Open All Hours

With over 17 million viewers each week, Yorkshire-based sitcom Open All Hours was one of the BBC's most memorable series of the 1970s - largely thanks to its outstanding cast and down-to-earth, gentle humour.

Programme creator Roy Clarke already had one Yorkshire sitcom to his credit - Last of the Summer Wine premiered on BBC1 in January 1973 and bloomed into a long-running series. Having worked in a shop in his youth, he realised the potential of transferring the same genre of comedy into a corner shop environment.

However, it was Ronnie Barker who came up with his character, Arkwright, the miserly Doncaster grocer who was constantly trying to make a fast buck. The pilot programme of Open All Hours was aired on 25th March 1973 as part of a BBC series of pilots under the umbrella title of 'Seven of One'.

The show immediately struck a chord with the British viewing public, who took the characters to their hearts. The regular cast included Arkwright's nephew Granville (David Jason) and Arkwright's unrequited love Gladys (Lynda Baron), the district nurse.

Arkwright gave Barker an opportunity to prove his all-round comic acting abilities, being a physical role too - such as when he attempted to outwit his cash register's vicious spring mechanism.

Clarke revealed Arkwright's shop was based on a local store called LE Riddiford, in the South Gloucestershire town of Thornbury. He had visited the town in the past and loved the shop and its owner, Len Riddiford.

However, Arkwright wasn't based on Riddiford and the character was wholly developed by Barker, who proposed the ongoing gag of the antiquated till with the drawer that snapped shut suddenly. Even though Granville and Arkwright were terrified of losing a finger in the cash register, Arkwright refused to repair or replace it, not only due to the cost but because he believed it deterred burglars.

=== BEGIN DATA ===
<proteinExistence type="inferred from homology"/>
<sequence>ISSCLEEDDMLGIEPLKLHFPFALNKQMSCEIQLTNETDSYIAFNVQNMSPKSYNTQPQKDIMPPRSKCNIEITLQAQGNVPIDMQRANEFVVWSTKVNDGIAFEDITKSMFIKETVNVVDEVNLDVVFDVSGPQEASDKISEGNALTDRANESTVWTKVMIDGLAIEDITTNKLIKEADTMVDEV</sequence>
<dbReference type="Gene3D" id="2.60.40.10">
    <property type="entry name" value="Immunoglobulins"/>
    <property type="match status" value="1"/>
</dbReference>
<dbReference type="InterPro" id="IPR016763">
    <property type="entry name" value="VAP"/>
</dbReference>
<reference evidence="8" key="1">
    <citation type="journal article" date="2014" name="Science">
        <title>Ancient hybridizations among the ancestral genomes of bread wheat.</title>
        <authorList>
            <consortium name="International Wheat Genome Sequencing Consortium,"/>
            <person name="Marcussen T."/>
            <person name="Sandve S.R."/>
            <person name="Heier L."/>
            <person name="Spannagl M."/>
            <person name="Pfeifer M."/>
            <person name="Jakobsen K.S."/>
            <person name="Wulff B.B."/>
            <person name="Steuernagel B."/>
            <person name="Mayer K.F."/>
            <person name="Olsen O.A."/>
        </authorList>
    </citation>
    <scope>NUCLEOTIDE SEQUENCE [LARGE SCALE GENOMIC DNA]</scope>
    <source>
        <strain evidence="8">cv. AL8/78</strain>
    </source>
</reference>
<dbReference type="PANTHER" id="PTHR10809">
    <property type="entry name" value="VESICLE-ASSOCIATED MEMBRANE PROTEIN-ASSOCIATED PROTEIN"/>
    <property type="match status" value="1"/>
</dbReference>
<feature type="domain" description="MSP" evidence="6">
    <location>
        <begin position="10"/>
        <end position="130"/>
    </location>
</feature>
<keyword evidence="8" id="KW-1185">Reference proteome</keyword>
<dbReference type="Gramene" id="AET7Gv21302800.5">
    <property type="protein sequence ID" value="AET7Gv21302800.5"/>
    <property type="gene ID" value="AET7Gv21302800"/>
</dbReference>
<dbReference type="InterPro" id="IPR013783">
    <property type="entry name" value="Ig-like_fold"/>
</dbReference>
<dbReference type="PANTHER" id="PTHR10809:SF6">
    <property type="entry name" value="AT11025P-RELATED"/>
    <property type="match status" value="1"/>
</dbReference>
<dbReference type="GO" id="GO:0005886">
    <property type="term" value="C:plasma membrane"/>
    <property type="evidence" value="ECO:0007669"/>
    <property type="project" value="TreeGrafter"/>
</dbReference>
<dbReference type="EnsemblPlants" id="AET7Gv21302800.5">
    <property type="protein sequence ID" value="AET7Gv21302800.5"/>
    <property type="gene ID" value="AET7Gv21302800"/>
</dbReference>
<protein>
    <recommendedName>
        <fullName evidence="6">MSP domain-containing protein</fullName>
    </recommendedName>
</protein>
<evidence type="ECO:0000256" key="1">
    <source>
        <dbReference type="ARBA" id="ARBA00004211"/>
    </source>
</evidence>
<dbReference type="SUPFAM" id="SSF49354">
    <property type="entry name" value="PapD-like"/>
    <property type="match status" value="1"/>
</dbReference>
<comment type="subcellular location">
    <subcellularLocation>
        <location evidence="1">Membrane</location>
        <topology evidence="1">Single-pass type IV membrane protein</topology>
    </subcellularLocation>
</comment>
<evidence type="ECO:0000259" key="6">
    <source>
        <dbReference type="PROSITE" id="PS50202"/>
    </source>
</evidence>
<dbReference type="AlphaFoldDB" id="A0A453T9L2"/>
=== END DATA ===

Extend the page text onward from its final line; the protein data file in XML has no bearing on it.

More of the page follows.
The old-fashioned, overcrowded grocery store sold everything from ginger cake and tinned pineapple chunks to mops and buckets, all lined up in glorious disarray on the shelves. Other goods were hanging on hooks outside the shop, with the fresh fruit and veg also displayed outside on tables in old-fashioned open boxes.

The exterior filming location was the real-life Beautique hair salon in Balby, South Yorkshire - which used to close to the public while filming took place. Following the pilot show in 1973, Open All Hours ran from 1976 until 1985. The former hair salon owner Helen Ibbotson would see her premises transformed into the old-fashioned grocery store every summer.

The producers would fit a fake shop sign, stack tins in the window to create an overcrowded display, pile vegetables on tables outside and surround them with cooking pots. At the end of each episode, Arkwright would reflect on the day's events as he packed his stock away again.

Coincidentally, before Mrs Ibbotson launched her salon in the 1960s, the premises had been a real-life greengrocer. When she took it over, the cellar was still stacked with lots of old tinned goods, which had to be removed.

The show has spurred two book releases, Open All Hours by Christine Sparks in 1981, followed by Still Open All Hours: The Story of a Classic Comedy by Graham McCann in 2014.

Still Open All Hours

Unlike the shambolic stock displays in Arkwright's grocery store, today's modern display units for fruit, vegetables and other goods are smart, hygienic, convenient and clean. Solent Plastics offers some excellent products for fresh produce storage, including our wood-effect 16-litre stacking crate and our larger 42-litre stacking crate in the same finish. Please contact us for further details of our full range of products.